Best answer

V_{2}/V_{1} = N_{2}/N_{1} = K

If the number of turns of secondary winding (i.e. N_{2}) is more than number of turns of primary winding (i.e. N_{1}) then voltage on secondary winding (i.e. V_{2}) will be more than the voltage on primary winding (i.e. V_{1}) and if the voltage on secondary side is more than primary side then the transformer is known as **step up transformer.**

If the number of turns of secondary winding (i.e. N_{2}) is less than number of turns of primary winding (i.e. N_{1}) then voltage on secondary winding (i.e. V_{2}) will be less than the voltage on primary winding (i.e. V_{1}) and if the voltage on secondary side is less than primary side then the transformer is known as **step down transformer.**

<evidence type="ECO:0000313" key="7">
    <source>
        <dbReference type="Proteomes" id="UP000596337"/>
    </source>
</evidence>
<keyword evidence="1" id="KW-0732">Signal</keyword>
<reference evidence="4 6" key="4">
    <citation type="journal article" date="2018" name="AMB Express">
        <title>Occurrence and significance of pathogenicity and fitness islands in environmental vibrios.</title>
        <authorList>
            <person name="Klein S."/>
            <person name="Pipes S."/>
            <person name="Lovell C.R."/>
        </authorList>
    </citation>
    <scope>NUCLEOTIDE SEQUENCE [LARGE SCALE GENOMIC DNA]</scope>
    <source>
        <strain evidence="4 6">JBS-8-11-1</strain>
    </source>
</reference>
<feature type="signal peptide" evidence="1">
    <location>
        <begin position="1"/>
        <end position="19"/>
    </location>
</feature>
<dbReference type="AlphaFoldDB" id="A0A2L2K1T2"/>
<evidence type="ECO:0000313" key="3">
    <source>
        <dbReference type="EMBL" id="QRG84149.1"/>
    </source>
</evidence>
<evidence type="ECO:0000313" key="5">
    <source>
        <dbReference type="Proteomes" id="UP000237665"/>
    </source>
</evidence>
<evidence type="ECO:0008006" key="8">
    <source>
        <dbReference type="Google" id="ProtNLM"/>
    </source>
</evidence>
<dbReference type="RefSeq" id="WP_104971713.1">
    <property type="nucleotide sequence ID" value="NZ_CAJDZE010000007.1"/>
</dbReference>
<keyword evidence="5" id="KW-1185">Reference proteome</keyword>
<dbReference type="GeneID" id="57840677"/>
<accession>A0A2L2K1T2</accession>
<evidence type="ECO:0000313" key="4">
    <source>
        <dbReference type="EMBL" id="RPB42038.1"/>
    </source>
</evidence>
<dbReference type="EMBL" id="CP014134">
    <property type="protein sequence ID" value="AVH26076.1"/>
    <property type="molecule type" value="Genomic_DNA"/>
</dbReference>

If the number of turns of secondary winding (i.e. N_{2}) is equal to number of turns of primary winding (i.e. N_{1}) then voltage on secondary winding (i.e. V_{2}) will be equal to the voltage on primary winding (i.e. V_{1}) and if the voltage on secondary side is equal to primary side then the transformer is known as **isolation transformer.**

The ratio of current on primary winding of transformer (i.e. I_{1}) to current on secondary winding of transformer (i.e. I_{2}) is called as current ratio of transformer.

V_{2}/V_{1} = I_{1}/I_{2} = K

The ratio of number of turns of secondary (i.e. N_{2}) to number of turns of primary (i.e. N_{1}) is called as transformation ratio of transformer. It is denoted by K.

K = N_{2}/N_{1}